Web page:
As you walk through the memorial you'll see famous quotes from Martin Luther King, Jr. the king of peace during his fight for racial equality and the end of segregation.

"Injustice anywhere is a threat to justice everywhere. We are caught in an inescapable network of mutuality, tied in a single garment of destiny. Whatever affects one directly, affects all indirectly."

-Alabama 1963

The Smithsonian National Museum of Natural History seeks to give us an understanding of the natural world and our place in it. It is filled with exhibits such as the Butterfly Pavilion, Hall of Fossils, and the Janet Annenberg Hooker Hall of Geology, Gems, and Minerals.

The museum’s collections tell the history of the planet and are a record of human interaction with the environment and one another. As we all work to shape a sustainable world, this record becomes the starting point. It serves as a guidebook to how the future can look and work.

I highly recommend visiting the "African Voices" exhibit on the first floor of the Museum. Step into the Mud Masons of Mali gallery to learn how tradesmen in the ancient city of Djenné build and re-build the community’s beautiful and distinctive buildings and historic mosque from baked-earth bricks and plaster.

According to National Geographic new data support the single origin, or "out of Africa" theory for anatomically modern humans, which says that these early humans colonized the planet after spreading out of the continent some 50,000 years ago.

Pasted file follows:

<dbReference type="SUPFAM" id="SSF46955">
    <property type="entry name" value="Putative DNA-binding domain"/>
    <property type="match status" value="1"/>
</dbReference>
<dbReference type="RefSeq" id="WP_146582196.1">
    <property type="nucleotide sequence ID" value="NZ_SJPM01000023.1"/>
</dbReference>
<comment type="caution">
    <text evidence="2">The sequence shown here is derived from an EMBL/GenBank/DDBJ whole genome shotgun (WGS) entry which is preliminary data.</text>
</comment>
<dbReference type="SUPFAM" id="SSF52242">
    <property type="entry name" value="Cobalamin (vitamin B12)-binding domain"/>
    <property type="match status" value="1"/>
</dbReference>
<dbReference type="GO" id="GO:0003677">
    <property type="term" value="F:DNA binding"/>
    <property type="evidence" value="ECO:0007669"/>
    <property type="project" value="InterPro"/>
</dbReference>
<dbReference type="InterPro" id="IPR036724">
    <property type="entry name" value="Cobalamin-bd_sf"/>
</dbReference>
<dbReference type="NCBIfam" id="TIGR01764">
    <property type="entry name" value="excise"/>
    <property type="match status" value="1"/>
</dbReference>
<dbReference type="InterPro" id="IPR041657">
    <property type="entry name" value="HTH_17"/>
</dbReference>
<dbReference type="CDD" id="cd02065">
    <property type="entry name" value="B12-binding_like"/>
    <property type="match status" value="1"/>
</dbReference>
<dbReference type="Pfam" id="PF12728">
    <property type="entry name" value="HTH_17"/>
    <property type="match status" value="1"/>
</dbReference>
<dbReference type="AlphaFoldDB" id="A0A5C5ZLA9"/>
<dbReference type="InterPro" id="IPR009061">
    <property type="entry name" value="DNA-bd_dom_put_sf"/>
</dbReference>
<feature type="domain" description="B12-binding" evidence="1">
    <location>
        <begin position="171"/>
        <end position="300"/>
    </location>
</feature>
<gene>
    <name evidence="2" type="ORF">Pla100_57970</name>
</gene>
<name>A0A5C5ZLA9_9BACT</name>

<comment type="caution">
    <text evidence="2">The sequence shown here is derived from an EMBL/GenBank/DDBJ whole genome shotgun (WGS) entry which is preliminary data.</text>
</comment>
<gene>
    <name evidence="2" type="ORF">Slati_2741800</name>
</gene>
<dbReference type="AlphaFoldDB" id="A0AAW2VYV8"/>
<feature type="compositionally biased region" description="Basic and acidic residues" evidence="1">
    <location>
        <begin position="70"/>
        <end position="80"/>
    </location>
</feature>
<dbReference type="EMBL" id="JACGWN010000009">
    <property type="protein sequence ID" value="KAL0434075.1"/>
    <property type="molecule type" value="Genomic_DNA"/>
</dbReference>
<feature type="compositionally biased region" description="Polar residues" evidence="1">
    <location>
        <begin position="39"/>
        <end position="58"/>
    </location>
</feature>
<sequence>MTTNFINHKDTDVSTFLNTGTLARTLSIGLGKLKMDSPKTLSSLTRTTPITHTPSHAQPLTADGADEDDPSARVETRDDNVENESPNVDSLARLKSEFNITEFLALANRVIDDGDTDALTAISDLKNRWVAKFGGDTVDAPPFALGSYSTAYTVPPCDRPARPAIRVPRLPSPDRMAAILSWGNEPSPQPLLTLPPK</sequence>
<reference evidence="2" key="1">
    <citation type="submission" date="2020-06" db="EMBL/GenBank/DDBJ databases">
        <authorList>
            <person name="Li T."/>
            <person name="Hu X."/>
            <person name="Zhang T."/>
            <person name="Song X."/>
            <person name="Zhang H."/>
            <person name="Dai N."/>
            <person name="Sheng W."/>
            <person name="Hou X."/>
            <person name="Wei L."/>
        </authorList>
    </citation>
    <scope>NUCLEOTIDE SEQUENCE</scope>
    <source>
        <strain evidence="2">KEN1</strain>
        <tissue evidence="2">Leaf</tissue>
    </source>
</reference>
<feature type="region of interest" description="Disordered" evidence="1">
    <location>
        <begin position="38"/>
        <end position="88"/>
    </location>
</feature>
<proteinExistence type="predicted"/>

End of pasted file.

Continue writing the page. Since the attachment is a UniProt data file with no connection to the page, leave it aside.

Stop by the Freedom Theater to watch two short films: “Atlantic Slave Trade” and “The Struggle for Freedom.”

"Unless you know the road you've come down, you cannot know where you are going."

—Temne proverb, Sierra Leone

The Library of Congress is the research library that officially serves the United States Congress and is the de facto national library of the United States. It is the oldest federal cultural institution in the country.

This is a massive library that preserves and provides access to a rich, diverse and enduring source of knowledge to inform, inspire and engage you in your intellectual and creative endeavors. Whether you are new to the Library of Congress or an experienced researcher, they have a world-class staff ready to assist you online and in person.

I recommend visiting the mother of the modern civil rights movement, Rosa Parks exhibit when you visit.

"We must have courage ― determination ― to go on with the task of becoming free ― not only for ourselves, but for the nation and the world ― cooperate with each other ― Have faith in God and ourselves."

― Rosa Parks

Places To Eat in Washington D.C.

Busboys and Poets is a full-service restaurant, bar, bookstore, coffee shop, and events venue in Washington, D.C., founded in 2005 by Andy Shallal. The original Busboys and Poets is located at 14th & V in the U Street Corridor.

Busboys and Poets is a cultural hub for artists, activists, writers, thinkers, and dreamers.

The name Busboys and Poets refers to American poet Langston Hughes, who worked as a busboy at the Wardman Park Hotel in the 1920s, prior to gaining recognition as a poet.

Busboys and Poets is a community where racial and cultural connections are consciously uplifted... a place to take a deliberate pause and feed your mind, body and soul... a space for art, culture and politics to intentionally collide... we believe that by creating such a space we can inspire social change and begin to transform our community and the world.

There is a variety of soups, salads, sandwiches and entrees to choose from. I had the hot and savory Red Curry Risotto consisting of shiitake and cremini mushrooms, green peas, vegan cheese.

I would also highly recommend the gluten free crispy Fried Chicken that is cage-free and halal chicken breast, buttermilk, herb mushroom cream sauce it comes with buttery mashed potatoes and collard greens.

Busboys and Poets is a great spot for breakfast, brunch, lunch and dinner. If you are looking for a group dinner or a quiet casual dining experience Busboys and Poets is the place to be.